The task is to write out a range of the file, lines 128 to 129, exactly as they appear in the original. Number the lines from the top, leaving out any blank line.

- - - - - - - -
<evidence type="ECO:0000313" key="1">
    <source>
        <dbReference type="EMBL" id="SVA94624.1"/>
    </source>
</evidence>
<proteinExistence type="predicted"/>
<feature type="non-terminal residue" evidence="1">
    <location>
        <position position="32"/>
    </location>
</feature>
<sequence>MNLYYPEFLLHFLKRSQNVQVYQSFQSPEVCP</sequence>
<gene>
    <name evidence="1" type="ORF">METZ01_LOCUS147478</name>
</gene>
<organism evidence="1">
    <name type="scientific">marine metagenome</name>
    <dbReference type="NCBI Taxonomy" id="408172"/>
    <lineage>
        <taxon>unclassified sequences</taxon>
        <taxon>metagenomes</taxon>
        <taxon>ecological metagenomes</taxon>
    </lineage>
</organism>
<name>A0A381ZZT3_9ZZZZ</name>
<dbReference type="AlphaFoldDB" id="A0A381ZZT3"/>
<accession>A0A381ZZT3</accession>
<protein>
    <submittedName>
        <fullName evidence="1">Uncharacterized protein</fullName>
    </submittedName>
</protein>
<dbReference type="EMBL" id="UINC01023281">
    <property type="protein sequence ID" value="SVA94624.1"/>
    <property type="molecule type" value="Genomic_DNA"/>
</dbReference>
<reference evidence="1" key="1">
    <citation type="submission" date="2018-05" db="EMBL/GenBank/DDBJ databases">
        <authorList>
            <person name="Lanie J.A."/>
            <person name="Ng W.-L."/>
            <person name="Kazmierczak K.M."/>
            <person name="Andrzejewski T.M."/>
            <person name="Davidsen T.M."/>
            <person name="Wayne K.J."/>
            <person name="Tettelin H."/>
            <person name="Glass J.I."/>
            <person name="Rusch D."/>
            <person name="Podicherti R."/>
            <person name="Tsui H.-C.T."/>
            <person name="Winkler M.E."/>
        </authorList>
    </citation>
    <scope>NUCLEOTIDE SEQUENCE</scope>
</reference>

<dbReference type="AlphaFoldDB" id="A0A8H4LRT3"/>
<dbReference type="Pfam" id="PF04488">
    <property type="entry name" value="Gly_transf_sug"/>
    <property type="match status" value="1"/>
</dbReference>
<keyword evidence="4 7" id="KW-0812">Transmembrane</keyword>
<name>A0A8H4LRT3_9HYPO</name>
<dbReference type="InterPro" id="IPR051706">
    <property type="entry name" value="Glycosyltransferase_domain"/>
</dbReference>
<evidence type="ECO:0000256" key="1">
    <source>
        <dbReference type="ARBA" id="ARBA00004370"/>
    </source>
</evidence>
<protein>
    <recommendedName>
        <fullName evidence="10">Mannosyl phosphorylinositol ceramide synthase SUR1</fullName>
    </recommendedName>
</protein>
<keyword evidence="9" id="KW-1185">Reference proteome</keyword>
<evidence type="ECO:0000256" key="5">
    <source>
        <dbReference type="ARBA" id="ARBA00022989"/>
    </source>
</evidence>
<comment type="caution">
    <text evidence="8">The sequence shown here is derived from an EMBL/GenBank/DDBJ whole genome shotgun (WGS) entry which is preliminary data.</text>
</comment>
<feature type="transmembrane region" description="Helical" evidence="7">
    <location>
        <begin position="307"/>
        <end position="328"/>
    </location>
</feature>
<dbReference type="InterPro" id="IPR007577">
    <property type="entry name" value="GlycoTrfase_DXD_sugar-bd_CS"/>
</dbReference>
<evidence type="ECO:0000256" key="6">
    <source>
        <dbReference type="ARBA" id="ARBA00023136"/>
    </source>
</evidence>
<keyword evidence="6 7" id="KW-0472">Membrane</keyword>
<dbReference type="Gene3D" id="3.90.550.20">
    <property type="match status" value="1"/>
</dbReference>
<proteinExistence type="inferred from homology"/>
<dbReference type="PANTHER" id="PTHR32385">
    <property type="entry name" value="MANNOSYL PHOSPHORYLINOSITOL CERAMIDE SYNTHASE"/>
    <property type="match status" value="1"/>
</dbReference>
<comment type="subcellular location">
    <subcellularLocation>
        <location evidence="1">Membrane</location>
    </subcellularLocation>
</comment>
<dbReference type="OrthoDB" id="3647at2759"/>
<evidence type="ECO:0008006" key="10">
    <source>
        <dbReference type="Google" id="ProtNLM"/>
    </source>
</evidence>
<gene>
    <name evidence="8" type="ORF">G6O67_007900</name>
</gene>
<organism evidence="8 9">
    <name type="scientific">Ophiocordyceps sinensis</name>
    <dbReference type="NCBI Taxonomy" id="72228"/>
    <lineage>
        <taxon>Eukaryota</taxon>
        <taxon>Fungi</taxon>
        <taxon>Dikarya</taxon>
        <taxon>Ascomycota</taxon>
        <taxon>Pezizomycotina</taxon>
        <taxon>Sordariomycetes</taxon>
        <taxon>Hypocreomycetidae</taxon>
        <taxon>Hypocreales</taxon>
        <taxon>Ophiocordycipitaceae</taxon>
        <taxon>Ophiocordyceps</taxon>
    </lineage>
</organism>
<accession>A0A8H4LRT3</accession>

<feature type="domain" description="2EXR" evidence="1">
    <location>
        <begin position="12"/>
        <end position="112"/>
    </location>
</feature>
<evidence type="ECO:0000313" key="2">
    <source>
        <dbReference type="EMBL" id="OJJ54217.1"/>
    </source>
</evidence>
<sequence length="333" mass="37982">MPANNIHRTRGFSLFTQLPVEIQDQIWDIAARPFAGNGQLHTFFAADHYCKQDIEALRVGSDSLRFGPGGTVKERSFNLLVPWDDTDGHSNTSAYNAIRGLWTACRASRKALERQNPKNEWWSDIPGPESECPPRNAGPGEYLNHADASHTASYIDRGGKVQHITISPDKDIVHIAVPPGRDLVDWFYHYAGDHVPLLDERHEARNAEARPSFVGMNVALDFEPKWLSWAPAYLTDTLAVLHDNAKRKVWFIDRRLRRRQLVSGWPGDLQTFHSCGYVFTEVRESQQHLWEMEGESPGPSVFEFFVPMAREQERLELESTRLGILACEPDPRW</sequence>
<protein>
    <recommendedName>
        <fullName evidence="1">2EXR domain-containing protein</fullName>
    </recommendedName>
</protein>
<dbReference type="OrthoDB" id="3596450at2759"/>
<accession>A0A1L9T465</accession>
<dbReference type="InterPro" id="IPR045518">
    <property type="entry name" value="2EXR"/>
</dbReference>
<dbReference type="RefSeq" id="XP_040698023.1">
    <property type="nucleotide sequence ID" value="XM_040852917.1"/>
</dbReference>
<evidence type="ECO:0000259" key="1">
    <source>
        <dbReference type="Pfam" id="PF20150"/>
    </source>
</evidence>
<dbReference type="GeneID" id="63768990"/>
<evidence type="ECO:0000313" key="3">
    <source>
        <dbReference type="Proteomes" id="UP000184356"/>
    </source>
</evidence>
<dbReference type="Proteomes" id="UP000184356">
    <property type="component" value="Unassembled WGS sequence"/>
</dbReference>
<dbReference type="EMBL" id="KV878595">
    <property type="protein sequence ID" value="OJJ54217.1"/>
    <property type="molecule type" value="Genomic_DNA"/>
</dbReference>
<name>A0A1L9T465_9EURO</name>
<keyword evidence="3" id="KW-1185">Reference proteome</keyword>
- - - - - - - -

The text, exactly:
        <taxon>Dikarya</taxon>
        <taxon>Ascomycota</taxon>